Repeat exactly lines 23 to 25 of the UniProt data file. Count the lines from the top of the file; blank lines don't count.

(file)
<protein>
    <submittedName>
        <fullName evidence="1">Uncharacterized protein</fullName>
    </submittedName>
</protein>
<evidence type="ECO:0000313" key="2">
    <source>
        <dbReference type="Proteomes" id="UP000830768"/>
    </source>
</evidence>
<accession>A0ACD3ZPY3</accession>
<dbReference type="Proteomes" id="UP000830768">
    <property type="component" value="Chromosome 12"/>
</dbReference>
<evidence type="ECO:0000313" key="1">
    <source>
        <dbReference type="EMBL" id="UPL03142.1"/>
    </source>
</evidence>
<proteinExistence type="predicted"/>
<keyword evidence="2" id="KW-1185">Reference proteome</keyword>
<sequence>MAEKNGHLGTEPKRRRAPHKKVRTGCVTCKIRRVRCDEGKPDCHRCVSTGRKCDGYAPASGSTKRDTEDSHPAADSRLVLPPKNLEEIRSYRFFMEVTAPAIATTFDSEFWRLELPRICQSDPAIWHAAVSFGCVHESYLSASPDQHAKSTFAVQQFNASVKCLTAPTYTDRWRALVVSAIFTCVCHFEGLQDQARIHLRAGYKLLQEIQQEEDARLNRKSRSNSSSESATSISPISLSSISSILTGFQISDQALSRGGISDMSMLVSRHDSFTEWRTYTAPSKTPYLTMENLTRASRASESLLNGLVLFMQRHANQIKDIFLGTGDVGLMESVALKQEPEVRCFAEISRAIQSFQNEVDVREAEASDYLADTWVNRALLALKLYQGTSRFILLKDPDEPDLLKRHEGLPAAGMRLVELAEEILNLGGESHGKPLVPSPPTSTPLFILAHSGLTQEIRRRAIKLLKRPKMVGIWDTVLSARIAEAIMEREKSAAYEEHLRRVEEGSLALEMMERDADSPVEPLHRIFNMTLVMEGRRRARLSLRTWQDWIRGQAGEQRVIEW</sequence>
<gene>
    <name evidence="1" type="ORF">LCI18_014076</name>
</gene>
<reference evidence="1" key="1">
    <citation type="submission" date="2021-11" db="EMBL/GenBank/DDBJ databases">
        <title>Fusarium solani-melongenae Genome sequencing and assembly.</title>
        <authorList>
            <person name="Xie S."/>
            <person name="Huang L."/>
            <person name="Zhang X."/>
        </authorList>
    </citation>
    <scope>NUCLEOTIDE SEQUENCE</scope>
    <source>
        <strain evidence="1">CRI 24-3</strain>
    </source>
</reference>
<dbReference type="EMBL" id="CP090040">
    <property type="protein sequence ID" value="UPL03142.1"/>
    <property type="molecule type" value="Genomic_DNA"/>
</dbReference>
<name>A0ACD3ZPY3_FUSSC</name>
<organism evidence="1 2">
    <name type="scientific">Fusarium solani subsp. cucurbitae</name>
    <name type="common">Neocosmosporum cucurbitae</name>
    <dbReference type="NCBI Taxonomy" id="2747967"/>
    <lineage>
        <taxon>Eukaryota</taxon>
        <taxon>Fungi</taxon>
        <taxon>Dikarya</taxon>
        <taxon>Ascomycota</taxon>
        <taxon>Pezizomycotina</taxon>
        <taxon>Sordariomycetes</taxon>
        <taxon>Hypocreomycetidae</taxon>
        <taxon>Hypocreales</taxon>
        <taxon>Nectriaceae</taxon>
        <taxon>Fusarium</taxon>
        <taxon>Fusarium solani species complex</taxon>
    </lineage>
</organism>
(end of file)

<gene>
    <name evidence="1" type="ORF">LCI18_014076</name>
</gene>